a long white tunic in the Church of Rome, worn by all ecclesiastics during service, and answering to the surplice in the Church of England, excepting that the all) is narrower in the sleeves, and fits the body more closely, being often gathered at the waist by a girdle. The ornaments at the bottom and wrists are called apparels, and it is also sometimes embroidered with a cross upon the breast. SEE VESTMENT.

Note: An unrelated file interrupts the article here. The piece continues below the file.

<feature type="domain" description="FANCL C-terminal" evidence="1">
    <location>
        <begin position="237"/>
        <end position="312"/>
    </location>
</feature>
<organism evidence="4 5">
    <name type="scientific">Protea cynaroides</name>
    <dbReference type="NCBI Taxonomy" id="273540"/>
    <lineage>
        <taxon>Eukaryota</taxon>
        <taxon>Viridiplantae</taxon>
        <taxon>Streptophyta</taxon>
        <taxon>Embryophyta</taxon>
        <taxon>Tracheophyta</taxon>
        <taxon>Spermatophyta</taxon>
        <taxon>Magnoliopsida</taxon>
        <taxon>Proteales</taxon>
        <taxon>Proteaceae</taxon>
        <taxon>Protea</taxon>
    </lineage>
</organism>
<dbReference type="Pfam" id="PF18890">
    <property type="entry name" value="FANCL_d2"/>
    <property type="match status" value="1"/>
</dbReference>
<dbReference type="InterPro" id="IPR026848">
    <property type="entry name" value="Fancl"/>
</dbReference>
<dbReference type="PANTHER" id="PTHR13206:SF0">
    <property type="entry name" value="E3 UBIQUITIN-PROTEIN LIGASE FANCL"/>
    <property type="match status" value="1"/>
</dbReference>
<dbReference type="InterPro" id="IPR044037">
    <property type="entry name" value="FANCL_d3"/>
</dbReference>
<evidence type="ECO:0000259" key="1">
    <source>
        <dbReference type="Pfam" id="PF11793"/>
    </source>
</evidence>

It was an ancient custom to clothe the newly-baptized in albis, in white garments. These garments were delivered to them, with a solemn charge to keep their robes of innocence unspotted until the day of Christ. This dress was worn from Easter-eve until the Sunday after Easter, which was called Dominica in albis; that is, the Sunday in white, whence the name Whitsunday. The garment was usually made of white linen, but occasionally of more costly materials. — Bingham, Orig. Eccl. lib. 13, cap. 8, § 2.